Gilbert Public Schools board approves Aug. 5 online start with eventual three-option plan

Gilbert Public Schools
Gilbert Public Schools plans to start the school year with online instruction Aug. 5 but will allow for in-person instruction and a "flex" model as soon as Aug. 17. (Tom Blodgett/Community Impact Newspaper)

Gilbert Public Schools plans to start the school year with online instruction Aug. 5 but will allow for in-person instruction and a "flex" model as soon as Aug. 17. (Tom Blodgett/Community Impact Newspaper)

Gilbert Public Schools plans to return to school online Aug. 5 but will shift to families having three options for learning once in-person school is allowed to resume.

The district’s governing board approved a task force’s three-option plan on a 5-0 vote at a special meeting June 30 after a detailed presentation from Barbara Newman, the district’s executive director for teaching and learning. The learning module options are for in-person with additional safety, online or a “flex” model that includes both forms.

The board also approved the Aug. 5 start date with the caveat that it could change as the district gathers more information.

Gov. Doug Ducey’s June 29 executive order pushed in-person school start dates back to Aug. 17, and that could be pushed even further back if the state’s COVID-19 case numbers continue to remain so high.

Superintendent Shane McCord said that while it was not ideal, he thought it best that the district start school as originally scheduled on Aug. 5, even if it means instruction can only done online until in-person instruction is allowed to start.


McCord, board member Jill Humpherys and board President Charles Santa Cruz expressed concerns about changing the instructional calendar and delaying paying district employees if contracts have to be altered because of calendar changes. They also worried that if school does not start Aug. 5, families may be inclined to go someplace where school has started.

Member Reed Carr said he preferred an Aug. 17 opening so that families could start school under their preferred option rather than doing two weeks of online and then moving into their preferred educational mode.

However, Carr acknowledged that might mean adding future instructional days to the calendar, including possibly canceling fall break. But Carr said that if parents were not on board with a change or if it result in a disruption in employee pay, then the school year start could not be delayed.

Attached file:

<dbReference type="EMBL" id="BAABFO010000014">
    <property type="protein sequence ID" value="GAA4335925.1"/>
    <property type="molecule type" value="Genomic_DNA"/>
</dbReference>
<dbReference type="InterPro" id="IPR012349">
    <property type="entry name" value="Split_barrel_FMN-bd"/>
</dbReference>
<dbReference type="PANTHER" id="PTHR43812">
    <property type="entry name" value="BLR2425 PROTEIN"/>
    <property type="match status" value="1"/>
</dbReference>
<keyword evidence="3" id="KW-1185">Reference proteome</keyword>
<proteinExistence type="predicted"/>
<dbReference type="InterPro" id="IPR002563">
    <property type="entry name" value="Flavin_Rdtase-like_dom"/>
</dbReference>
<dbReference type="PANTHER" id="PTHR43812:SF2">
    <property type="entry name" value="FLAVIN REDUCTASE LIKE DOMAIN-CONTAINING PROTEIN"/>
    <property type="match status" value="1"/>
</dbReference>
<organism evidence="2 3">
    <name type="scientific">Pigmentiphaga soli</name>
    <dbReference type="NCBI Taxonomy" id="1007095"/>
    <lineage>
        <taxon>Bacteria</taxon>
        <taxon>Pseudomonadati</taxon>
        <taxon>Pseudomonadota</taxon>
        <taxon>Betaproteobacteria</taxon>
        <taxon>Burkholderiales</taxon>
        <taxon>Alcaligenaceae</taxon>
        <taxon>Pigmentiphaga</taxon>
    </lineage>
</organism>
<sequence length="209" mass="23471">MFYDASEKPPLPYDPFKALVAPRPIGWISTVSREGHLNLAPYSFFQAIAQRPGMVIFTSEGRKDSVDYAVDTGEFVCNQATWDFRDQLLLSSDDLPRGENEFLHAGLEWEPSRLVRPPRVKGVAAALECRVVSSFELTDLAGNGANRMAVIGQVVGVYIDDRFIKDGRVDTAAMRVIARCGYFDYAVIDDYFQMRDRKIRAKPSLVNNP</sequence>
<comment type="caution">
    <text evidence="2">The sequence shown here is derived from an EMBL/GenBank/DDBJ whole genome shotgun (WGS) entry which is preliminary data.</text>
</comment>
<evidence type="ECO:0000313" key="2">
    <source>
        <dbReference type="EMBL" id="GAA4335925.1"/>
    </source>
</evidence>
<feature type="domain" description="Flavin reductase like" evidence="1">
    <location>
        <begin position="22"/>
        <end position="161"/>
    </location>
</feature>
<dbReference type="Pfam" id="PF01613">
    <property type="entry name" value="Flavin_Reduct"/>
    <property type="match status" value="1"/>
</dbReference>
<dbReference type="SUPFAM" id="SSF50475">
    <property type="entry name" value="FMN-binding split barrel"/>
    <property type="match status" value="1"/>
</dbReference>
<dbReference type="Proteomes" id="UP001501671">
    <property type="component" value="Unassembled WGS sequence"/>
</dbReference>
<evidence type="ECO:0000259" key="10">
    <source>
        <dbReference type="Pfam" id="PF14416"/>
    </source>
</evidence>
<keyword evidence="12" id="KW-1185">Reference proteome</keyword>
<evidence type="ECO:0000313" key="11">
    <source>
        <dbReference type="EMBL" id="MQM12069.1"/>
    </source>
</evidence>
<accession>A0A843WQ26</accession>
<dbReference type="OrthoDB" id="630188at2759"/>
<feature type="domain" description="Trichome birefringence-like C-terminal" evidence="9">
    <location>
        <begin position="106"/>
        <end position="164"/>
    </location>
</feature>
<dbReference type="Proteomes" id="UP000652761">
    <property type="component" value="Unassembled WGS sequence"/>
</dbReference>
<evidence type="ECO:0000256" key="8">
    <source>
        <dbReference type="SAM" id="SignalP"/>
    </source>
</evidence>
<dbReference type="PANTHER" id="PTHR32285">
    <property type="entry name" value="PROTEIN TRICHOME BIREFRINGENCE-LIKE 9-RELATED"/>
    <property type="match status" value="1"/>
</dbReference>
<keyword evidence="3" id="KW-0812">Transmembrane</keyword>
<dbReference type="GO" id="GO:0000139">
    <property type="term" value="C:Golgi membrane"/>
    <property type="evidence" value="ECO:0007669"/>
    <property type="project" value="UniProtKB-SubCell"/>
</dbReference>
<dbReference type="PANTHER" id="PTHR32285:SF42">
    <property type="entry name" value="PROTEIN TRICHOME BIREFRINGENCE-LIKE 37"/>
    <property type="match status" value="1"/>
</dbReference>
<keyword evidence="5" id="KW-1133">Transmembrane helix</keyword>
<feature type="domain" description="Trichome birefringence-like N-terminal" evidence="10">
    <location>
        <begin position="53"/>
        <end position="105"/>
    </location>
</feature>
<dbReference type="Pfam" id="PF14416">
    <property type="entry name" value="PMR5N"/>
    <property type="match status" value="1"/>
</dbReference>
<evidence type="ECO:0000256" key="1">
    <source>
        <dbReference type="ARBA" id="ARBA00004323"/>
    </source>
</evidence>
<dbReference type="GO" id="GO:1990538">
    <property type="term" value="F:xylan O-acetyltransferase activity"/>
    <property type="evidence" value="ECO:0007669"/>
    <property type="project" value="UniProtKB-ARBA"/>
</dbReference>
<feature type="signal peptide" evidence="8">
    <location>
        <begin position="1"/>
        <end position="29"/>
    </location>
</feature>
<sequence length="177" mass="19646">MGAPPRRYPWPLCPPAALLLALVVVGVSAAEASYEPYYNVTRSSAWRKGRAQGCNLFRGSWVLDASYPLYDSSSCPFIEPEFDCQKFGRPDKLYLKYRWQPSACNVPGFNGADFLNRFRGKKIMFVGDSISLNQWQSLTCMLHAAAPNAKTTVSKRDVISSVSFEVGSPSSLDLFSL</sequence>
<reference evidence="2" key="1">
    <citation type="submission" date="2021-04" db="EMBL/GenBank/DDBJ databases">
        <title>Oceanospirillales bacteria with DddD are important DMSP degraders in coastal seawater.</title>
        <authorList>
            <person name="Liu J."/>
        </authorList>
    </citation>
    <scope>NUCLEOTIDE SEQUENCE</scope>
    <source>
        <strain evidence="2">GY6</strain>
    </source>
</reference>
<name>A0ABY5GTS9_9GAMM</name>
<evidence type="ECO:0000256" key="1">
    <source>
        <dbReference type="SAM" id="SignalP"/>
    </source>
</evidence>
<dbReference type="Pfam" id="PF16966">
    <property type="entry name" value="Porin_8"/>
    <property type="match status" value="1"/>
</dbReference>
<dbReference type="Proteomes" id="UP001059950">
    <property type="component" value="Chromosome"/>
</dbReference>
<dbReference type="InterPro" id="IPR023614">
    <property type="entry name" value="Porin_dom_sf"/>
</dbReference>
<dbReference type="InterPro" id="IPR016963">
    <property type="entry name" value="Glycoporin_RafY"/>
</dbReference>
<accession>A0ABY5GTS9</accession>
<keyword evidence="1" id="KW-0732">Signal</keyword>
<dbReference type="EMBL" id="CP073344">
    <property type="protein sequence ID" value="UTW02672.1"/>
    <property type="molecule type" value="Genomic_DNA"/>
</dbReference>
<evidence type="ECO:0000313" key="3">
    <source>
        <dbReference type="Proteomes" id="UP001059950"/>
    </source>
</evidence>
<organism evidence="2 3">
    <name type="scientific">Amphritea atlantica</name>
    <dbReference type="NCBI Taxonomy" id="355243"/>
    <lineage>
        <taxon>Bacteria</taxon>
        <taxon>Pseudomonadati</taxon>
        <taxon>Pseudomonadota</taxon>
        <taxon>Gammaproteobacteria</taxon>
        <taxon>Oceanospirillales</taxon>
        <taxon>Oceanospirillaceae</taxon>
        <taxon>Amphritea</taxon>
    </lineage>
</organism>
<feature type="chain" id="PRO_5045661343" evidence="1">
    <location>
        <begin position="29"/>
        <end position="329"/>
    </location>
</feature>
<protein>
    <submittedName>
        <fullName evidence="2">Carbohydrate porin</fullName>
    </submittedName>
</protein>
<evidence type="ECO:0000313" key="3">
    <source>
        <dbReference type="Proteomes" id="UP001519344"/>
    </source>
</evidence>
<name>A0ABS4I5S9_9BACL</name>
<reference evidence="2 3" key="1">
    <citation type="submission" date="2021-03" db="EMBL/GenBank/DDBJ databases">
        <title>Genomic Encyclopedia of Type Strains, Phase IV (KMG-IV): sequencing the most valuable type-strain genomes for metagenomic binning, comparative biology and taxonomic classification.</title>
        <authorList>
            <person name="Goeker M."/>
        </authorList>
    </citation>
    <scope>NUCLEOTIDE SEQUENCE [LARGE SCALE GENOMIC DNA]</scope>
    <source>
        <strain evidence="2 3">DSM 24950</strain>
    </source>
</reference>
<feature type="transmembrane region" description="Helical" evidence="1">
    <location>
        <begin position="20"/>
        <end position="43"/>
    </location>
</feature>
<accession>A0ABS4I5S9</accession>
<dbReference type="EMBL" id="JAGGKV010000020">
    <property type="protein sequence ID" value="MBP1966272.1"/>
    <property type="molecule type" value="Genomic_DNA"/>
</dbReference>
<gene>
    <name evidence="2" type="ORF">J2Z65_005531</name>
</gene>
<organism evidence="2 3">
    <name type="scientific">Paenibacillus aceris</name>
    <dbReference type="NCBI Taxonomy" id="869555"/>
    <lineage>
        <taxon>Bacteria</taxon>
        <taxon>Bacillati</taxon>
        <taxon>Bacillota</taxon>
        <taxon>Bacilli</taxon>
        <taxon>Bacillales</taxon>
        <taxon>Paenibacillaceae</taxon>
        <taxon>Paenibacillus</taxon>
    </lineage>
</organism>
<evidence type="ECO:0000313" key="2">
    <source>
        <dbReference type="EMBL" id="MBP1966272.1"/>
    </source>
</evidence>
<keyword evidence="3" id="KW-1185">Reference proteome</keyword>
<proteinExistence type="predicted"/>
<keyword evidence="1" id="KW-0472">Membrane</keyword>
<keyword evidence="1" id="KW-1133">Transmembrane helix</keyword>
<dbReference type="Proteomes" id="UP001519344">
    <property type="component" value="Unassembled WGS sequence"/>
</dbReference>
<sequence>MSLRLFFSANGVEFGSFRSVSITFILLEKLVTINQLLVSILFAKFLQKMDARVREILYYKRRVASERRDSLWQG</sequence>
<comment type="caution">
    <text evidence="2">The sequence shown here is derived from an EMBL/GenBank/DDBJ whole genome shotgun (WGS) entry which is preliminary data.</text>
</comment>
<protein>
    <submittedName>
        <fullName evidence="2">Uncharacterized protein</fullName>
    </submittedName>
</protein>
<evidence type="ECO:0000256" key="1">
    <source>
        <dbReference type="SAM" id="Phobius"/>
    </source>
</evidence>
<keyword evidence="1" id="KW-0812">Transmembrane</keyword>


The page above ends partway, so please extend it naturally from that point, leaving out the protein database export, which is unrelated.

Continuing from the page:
Humpherys said such a large change in the calendar would necessitate a survey of district parents, and Santa Cruz said many families likely already have made plans for fall break.

In response, Carr asked to see if the district could get a survey of parents and also see if it can get further guidance from the state on the instructional calendar and being able to pay employees on time rather than pushing their pay schedule back to align with a later start date.

Carr proposed that a special meeting could perhaps be held in a week to allow the board to make a more informed decision.

However, when it came time for a vote on Humpherys’ motion for an Aug. 5 online start, Carr voted with the unanimous majority. Carr explained he did so that he could preserve the ability to ask for reconsideration.

Carr asked district staff to see if it could collect the information he asked for and, depending on what is found out, he said he could ask for a special meeting next week to reconsider the start date.

Newman said the three-option plan offers choices for families to decide what is best for students academically and best for their health and wellness.

It also provides supports to students who experience a disruption in learning due to sickness or future closures and is flexible so as to be modified if circumstances change.

Parents will be asked to choose from among the models during July.

Simultaneously, teachers and staff will receive training and staff will be reassigned to meet family demand among the options.

In an other action, the board approved the hiring of Joyce Meyer as executive director for talent management-human relations. Meyer is currently the principal at Mesquite High School.
By Tom Blodgett
Raised in Arizona, Tom Blodgett has spent 30 years in journalism in Arizona and is the editor of the Gilbert edition of Community Impact Newspaper. He is a graduate of Arizona State University, where he now serves as an instructional professional in the Walter Cronkite School of Journalism and Mass Communication and editorial adviser to The State Press, the university's independent student media outlet.


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